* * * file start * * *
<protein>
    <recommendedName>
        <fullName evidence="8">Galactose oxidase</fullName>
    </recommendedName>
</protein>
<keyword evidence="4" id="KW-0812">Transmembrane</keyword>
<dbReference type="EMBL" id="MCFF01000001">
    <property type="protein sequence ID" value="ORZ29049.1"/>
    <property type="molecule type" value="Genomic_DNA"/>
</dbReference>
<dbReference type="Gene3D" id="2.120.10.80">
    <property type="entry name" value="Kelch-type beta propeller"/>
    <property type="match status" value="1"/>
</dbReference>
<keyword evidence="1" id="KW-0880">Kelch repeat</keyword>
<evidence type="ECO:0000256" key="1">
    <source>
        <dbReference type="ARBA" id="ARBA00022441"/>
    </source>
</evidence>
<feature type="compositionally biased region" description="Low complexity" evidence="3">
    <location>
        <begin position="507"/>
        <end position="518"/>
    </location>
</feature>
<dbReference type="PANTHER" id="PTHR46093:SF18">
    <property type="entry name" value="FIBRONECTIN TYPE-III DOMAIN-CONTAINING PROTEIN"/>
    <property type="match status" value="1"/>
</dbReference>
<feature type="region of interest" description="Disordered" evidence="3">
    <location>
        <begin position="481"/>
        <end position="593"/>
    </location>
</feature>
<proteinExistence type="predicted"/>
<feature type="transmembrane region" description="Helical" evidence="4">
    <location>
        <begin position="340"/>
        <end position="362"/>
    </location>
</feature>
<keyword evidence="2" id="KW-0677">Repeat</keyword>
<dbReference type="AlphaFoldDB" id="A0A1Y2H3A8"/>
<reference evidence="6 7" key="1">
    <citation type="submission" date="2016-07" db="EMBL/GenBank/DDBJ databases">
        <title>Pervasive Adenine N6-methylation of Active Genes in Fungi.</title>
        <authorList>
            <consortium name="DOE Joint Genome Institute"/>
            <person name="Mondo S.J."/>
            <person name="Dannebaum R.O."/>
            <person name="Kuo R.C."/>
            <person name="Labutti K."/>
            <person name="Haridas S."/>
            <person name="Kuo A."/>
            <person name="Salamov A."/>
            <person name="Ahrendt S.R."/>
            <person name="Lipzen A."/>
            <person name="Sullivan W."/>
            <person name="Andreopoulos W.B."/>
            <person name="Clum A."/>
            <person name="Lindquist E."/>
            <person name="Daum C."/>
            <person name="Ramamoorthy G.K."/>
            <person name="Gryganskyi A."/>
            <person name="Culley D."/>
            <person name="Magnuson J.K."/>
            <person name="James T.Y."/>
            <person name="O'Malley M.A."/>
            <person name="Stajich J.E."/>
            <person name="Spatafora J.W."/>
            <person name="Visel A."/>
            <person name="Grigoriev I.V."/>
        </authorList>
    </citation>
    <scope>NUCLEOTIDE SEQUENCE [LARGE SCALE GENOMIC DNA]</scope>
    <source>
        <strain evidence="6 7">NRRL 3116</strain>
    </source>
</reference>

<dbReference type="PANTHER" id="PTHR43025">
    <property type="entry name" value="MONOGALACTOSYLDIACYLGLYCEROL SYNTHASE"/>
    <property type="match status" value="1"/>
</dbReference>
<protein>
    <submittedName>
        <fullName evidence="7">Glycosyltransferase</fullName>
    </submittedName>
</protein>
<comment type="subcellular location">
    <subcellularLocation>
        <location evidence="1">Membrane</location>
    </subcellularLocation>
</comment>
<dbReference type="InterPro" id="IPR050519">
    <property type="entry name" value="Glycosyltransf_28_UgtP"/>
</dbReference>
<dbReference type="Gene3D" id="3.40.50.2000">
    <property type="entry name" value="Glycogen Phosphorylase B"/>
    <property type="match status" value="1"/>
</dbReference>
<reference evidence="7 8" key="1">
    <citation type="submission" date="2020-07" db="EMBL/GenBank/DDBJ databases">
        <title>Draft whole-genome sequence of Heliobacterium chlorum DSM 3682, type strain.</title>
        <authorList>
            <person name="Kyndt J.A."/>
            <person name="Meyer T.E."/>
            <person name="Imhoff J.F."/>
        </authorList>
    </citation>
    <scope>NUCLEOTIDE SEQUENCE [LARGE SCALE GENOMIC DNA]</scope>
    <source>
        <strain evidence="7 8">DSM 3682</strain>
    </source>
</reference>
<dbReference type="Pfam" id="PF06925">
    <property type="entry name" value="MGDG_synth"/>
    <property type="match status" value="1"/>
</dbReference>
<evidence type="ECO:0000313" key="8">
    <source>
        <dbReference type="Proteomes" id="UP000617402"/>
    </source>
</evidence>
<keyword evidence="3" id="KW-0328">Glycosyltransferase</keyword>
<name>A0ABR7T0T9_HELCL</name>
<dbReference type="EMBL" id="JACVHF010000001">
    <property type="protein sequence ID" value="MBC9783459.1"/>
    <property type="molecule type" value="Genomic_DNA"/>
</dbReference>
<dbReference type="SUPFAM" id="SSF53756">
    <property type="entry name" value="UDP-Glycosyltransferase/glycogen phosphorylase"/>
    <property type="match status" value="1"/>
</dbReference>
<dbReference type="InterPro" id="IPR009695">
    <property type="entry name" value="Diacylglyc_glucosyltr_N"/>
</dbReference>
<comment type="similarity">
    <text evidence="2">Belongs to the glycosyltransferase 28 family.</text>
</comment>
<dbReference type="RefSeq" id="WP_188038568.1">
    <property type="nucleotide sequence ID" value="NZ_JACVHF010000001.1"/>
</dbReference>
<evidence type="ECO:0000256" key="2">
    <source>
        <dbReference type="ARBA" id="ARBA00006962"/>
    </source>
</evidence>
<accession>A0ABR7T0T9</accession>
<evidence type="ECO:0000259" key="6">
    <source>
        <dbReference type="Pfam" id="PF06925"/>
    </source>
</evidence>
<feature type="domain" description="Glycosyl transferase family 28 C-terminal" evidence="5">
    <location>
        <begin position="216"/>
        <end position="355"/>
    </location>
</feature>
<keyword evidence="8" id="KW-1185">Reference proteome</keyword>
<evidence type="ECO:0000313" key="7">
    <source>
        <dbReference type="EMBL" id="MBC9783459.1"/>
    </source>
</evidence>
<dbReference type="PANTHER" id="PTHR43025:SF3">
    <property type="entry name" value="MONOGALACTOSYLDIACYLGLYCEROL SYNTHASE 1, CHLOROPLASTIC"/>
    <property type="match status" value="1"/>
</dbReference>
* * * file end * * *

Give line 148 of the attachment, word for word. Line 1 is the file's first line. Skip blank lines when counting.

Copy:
    </source>